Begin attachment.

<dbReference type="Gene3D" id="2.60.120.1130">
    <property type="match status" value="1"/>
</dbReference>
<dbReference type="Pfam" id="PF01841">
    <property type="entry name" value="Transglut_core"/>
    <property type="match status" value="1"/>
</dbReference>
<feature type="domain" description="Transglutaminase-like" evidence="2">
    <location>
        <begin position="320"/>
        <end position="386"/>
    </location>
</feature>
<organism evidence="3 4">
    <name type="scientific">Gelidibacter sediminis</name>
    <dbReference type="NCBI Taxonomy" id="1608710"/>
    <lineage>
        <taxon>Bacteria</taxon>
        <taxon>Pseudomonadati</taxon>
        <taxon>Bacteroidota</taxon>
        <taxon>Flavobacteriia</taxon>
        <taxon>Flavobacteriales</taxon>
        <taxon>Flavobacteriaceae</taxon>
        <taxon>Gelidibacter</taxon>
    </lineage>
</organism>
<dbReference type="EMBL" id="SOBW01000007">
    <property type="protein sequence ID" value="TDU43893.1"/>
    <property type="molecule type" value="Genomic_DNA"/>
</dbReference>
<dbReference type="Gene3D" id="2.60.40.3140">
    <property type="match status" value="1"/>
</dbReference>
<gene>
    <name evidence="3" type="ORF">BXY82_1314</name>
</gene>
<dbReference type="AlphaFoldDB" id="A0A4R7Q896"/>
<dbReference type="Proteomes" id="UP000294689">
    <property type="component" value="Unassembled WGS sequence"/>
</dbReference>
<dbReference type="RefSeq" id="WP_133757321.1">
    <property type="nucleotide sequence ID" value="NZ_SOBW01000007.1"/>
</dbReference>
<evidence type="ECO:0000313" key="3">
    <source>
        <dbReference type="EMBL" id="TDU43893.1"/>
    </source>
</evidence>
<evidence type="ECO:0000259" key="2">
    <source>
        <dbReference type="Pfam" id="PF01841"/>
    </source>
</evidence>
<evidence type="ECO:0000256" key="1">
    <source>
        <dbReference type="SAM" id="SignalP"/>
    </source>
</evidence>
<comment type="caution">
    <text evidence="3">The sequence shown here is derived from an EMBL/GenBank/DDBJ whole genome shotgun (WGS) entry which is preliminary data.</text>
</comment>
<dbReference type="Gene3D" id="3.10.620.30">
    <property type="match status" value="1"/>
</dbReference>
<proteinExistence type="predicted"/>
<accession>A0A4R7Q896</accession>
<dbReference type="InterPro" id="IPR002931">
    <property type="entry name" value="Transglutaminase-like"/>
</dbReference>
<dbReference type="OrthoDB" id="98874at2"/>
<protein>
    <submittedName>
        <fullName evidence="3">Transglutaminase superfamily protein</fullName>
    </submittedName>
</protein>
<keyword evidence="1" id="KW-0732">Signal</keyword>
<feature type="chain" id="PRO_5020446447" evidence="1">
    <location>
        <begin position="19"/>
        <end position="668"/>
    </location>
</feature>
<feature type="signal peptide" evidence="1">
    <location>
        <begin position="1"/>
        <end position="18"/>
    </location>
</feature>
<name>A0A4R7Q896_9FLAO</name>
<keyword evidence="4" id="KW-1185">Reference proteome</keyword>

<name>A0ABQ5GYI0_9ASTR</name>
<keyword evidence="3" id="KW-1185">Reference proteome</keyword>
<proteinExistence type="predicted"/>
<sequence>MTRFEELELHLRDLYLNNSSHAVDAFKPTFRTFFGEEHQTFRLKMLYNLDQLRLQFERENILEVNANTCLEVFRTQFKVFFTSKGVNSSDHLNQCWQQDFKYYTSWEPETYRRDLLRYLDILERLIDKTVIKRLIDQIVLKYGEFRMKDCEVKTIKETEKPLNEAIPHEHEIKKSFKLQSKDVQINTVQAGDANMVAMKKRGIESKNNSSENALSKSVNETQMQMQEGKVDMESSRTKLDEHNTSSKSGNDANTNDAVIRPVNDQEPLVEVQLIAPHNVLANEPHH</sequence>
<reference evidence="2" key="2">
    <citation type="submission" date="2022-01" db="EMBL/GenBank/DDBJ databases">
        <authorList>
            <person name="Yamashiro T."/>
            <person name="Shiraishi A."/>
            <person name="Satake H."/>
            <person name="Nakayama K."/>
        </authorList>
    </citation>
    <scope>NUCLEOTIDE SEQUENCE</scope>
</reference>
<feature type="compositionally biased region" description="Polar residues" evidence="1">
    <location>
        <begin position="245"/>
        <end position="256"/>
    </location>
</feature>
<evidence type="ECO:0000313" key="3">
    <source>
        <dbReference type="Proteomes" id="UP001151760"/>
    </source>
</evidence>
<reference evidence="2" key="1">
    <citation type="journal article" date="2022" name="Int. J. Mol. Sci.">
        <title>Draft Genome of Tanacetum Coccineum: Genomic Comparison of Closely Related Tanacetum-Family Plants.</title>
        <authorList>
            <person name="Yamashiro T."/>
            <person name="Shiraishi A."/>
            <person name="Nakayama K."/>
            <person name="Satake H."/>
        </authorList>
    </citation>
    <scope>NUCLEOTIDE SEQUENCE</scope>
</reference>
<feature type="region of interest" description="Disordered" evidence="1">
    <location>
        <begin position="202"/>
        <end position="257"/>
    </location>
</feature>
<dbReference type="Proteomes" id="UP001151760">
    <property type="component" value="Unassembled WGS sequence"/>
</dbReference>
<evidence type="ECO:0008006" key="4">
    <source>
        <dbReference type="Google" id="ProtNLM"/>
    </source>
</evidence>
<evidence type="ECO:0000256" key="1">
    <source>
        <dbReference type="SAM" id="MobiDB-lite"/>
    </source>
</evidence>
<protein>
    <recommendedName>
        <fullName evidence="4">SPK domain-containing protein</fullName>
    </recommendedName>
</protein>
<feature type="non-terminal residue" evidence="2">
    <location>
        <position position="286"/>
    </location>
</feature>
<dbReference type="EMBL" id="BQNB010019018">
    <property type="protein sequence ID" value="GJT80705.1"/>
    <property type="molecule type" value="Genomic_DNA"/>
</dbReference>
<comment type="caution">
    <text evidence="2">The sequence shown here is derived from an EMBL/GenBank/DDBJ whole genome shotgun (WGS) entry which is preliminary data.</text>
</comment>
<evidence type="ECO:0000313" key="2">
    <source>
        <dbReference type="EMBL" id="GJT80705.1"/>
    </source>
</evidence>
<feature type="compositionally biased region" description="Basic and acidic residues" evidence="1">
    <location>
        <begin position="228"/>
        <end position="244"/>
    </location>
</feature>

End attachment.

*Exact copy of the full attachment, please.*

<dbReference type="Gene3D" id="2.60.120.1130">
    <property type="match status" value="1"/>
</dbReference>
<dbReference type="Pfam" id="PF01841">
    <property type="entry name" value="Transglut_core"/>
    <property type="match status" value="1"/>
</dbReference>
<feature type="domain" description="Transglutaminase-like" evidence="2">
    <location>
        <begin position="320"/>
        <end position="386"/>
    </location>
</feature>
<organism evidence="3 4">
    <name type="scientific">Gelidibacter sediminis</name>
    <dbReference type="NCBI Taxonomy" id="1608710"/>
    <lineage>
        <taxon>Bacteria</taxon>
        <taxon>Pseudomonadati</taxon>
        <taxon>Bacteroidota</taxon>
        <taxon>Flavobacteriia</taxon>
        <taxon>Flavobacteriales</taxon>
        <taxon>Flavobacteriaceae</taxon>
        <taxon>Gelidibacter</taxon>
    </lineage>
</organism>
<dbReference type="EMBL" id="SOBW01000007">
    <property type="protein sequence ID" value="TDU43893.1"/>
    <property type="molecule type" value="Genomic_DNA"/>
</dbReference>
<dbReference type="Gene3D" id="2.60.40.3140">
    <property type="match status" value="1"/>
</dbReference>
<gene>
    <name evidence="3" type="ORF">BXY82_1314</name>
</gene>
<dbReference type="AlphaFoldDB" id="A0A4R7Q896"/>
<dbReference type="Proteomes" id="UP000294689">
    <property type="component" value="Unassembled WGS sequence"/>
</dbReference>
<dbReference type="RefSeq" id="WP_133757321.1">
    <property type="nucleotide sequence ID" value="NZ_SOBW01000007.1"/>
</dbReference>
<evidence type="ECO:0000313" key="3">
    <source>
        <dbReference type="EMBL" id="TDU43893.1"/>
    </source>
</evidence>
<evidence type="ECO:0000259" key="2">
    <source>
        <dbReference type="Pfam" id="PF01841"/>
    </source>
</evidence>
<evidence type="ECO:0000256" key="1">
    <source>
        <dbReference type="SAM" id="SignalP"/>
    </source>
</evidence>
<comment type="caution">
    <text evidence="3">The sequence shown here is derived from an EMBL/GenBank/DDBJ whole genome shotgun (WGS) entry which is preliminary data.</text>
</comment>
<dbReference type="Gene3D" id="3.10.620.30">
    <property type="match status" value="1"/>
</dbReference>
<proteinExistence type="predicted"/>
<accession>A0A4R7Q896</accession>
<dbReference type="InterPro" id="IPR002931">
    <property type="entry name" value="Transglutaminase-like"/>
</dbReference>
<dbReference type="OrthoDB" id="98874at2"/>
<protein>
    <submittedName>
        <fullName evidence="3">Transglutaminase superfamily protein</fullName>
    </submittedName>
</protein>
<keyword evidence="1" id="KW-0732">Signal</keyword>
<feature type="chain" id="PRO_5020446447" evidence="1">
    <location>
        <begin position="19"/>
        <end position="668"/>
    </location>
</feature>
<feature type="signal peptide" evidence="1">
    <location>
        <begin position="1"/>
        <end position="18"/>
    </location>
</feature>
<name>A0A4R7Q896_9FLAO</name>
<keyword evidence="4" id="KW-1185">Reference proteome</keyword>

<name>A0ABQ5GYI0_9ASTR</name>
<keyword evidence="3" id="KW-1185">Reference proteome</keyword>
<proteinExistence type="predicted"/>
<sequence>MTRFEELELHLRDLYLNNSSHAVDAFKPTFRTFFGEEHQTFRLKMLYNLDQLRLQFERENILEVNANTCLEVFRTQFKVFFTSKGVNSSDHLNQCWQQDFKYYTSWEPETYRRDLLRYLDILERLIDKTVIKRLIDQIVLKYGEFRMKDCEVKTIKETEKPLNEAIPHEHEIKKSFKLQSKDVQINTVQAGDANMVAMKKRGIESKNNSSENALSKSVNETQMQMQEGKVDMESSRTKLDEHNTSSKSGNDANTNDAVIRPVNDQEPLVEVQLIAPHNVLANEPHH</sequence>
<reference evidence="2" key="2">
    <citation type="submission" date="2022-01" db="EMBL/GenBank/DDBJ databases">
        <authorList>
            <person name="Yamashiro T."/>
            <person name="Shiraishi A."/>
            <person name="Satake H."/>
            <person name="Nakayama K."/>
        </authorList>
    </citation>
    <scope>NUCLEOTIDE SEQUENCE</scope>
</reference>
<feature type="compositionally biased region" description="Polar residues" evidence="1">
    <location>
        <begin position="245"/>
        <end position="256"/>
    </location>
</feature>
<evidence type="ECO:0000313" key="3">
    <source>
        <dbReference type="Proteomes" id="UP001151760"/>
    </source>
</evidence>
<reference evidence="2" key="1">
    <citation type="journal article" date="2022" name="Int. J. Mol. Sci.">
        <title>Draft Genome of Tanacetum Coccineum: Genomic Comparison of Closely Related Tanacetum-Family Plants.</title>
        <authorList>
            <person name="Yamashiro T."/>
            <person name="Shiraishi A."/>
            <person name="Nakayama K."/>
            <person name="Satake H."/>
        </authorList>
    </citation>
    <scope>NUCLEOTIDE SEQUENCE</scope>
</reference>
<feature type="region of interest" description="Disordered" evidence="1">
    <location>
        <begin position="202"/>
        <end position="257"/>
    </location>
</feature>
<dbReference type="Proteomes" id="UP001151760">
    <property type="component" value="Unassembled WGS sequence"/>
</dbReference>
<evidence type="ECO:0008006" key="4">
    <source>
        <dbReference type="Google" id="ProtNLM"/>
    </source>
</evidence>
<evidence type="ECO:0000256" key="1">
    <source>
        <dbReference type="SAM" id="MobiDB-lite"/>
    </source>
</evidence>
<protein>
    <recommendedName>
        <fullName evidence="4">SPK domain-containing protein</fullName>
    </recommendedName>
</protein>
<feature type="non-terminal residue" evidence="2">
    <location>
        <position position="286"/>
    </location>
</feature>
<dbReference type="EMBL" id="BQNB010019018">
    <property type="protein sequence ID" value="GJT80705.1"/>
    <property type="molecule type" value="Genomic_DNA"/>
</dbReference>
<comment type="caution">
    <text evidence="2">The sequence shown here is derived from an EMBL/GenBank/DDBJ whole genome shotgun (WGS) entry which is preliminary data.</text>
</comment>
<evidence type="ECO:0000313" key="2">
    <source>
        <dbReference type="EMBL" id="GJT80705.1"/>
    </source>
</evidence>
<feature type="compositionally biased region" description="Basic and acidic residues" evidence="1">
    <location>
        <begin position="228"/>
        <end position="244"/>
    </location>
</feature>